Sunday, May 25, 2008

Keys to . . . the Future


by Nina Wright

I’m ready to go. Again.

Last week I flew to the Lone Star State. This week my destination is the Sunshine State.

Sound like fun? Not entirely. This is all business travel, all the time. Of course I promote my books wherever I go; however, my reason for traveling is pure survival: I need a new day job, so in order to get one, I’m going where the jobs are.

Where the jobs aren’t is here in my corner of Ohio. Sadly, we have the foreclosures to prove it. My lovely oak-lined street has become a depressing place to take an evening stroll because so many homes are now abandoned. This is what you’d call a “nice neighborhood”—situated near a large park and a major university. Unfortunately, people can’t afford to live here because they can’t find jobs here anymore. We're hearing the old joke way too often: "Will the last person to leave please turn out the lights?"

The up side of my situation is that I’m going to have a new series of adventures, probably in a part of the country where I’ve never lived before. And I'm sure it will inspire me to write something completely different because that's what happens every time I move.

The down side is that I have to move. Again. But after moving four times in the past five years, I’ve gotten pretty good at it. I’m ruthless when it comes to deciding what I can live without, a practice that has made me bolder at cutting the flab from my fiction.

Although I'm starting this adventure alone, my fiancĂ© plans to join me. He has a house to sell, and he needs a new job, too. We didn't foresee the problems that make this move necessary; they've complicated our lives. Nonetheless, he's proud of me for being resilient, and I'm proud of him for being adaptable. Many of our friends haven’t changed jobs or homes in twenty years or more. They can’t imagine psyching themselves for interviews and new careers in faraway places.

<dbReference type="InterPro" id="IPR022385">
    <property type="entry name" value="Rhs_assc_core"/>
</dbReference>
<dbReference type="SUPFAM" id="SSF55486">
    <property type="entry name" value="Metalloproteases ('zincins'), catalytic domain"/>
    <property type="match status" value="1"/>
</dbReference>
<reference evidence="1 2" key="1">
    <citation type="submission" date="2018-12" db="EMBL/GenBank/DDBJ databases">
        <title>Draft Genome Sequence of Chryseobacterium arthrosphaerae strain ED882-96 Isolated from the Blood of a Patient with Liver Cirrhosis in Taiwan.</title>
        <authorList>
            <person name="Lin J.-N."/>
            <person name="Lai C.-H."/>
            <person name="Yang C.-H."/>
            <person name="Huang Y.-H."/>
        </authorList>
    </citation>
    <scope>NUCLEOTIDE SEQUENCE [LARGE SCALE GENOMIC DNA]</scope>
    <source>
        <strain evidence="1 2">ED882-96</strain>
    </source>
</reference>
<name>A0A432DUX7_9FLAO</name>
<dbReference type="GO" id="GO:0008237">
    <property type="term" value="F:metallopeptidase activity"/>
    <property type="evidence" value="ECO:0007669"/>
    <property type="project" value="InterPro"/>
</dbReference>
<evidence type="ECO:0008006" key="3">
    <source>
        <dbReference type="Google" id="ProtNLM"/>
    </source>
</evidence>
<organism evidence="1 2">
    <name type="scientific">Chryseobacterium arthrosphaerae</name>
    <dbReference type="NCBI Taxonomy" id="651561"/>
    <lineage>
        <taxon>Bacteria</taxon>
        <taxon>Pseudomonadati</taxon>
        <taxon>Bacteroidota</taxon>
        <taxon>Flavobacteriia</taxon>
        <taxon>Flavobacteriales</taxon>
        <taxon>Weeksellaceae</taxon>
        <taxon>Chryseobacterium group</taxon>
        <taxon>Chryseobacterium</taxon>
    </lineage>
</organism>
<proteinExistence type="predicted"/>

This much I know: even when you don’t think you have choices, you always have choices. For starters, you choose how to look at every moment of your life. And you focus on the fact that things get better. They do, they do.

Plus, it's all grist for fiction.

Tomorrow I’ll be in the air before the sun comes up. Even if the power goes out as I’m leaving my apartment—which happened last week—I’ll be able to get my automatic garage door open and my car out; I’ve learned how to handle that small emergency. Even if I lose my keys in the parking lot of one airport and don’t discover they’re gone until many hours and miles later when I’m in another airport—which also happened last week—I won’t worry. People find keys, and they turn them in.

Even if nobody found my missing keys, I would have keys again.

Please tell us about your "keys"--your survival strategies, recoveries, or contingency plans. We all got 'em, or we don't get far. My father taught me that lesson long ago. It's still working for him, I might add: today he turns 96!

Happy birthday, Dad, and happy travels, everybody!

4 comments:

paul lamb said...

Regular, full-time, soul-killing office job to pay the bills. I write in my free time. My own time.

So I guess you can't live frugally off of the vast royalties from your novels?

In your job searching, do you tell prospective employers about your fiction writing? I would think I would not. I've had too many employers who think it is their right to tell employees how to conduct their personal lives. I couldn't imagine a mere office boss telling me that one of my plots is no good or such.

Keith Raffel said...

SO what do you have in your future? A new husband, a new home, a new series. Sounds exciting!

Jess Lourey said...

You are a true adventurer, aren't you, Nina? I am sorry for the discomfort all change initially brings and jealous of the new experiences you're about to have. I look forward to seeing them in your writing!

Felicia Donovan said...

Nina, embrace every moment as a new beginning. Accept what is, forget the past and relish in the moment at hand. As Keith said, you have so many positive things in your future. I hope they all turn out to be wonderful adventures.

Happy 96th Birthday to your Dad who surely has many wisdom "keys."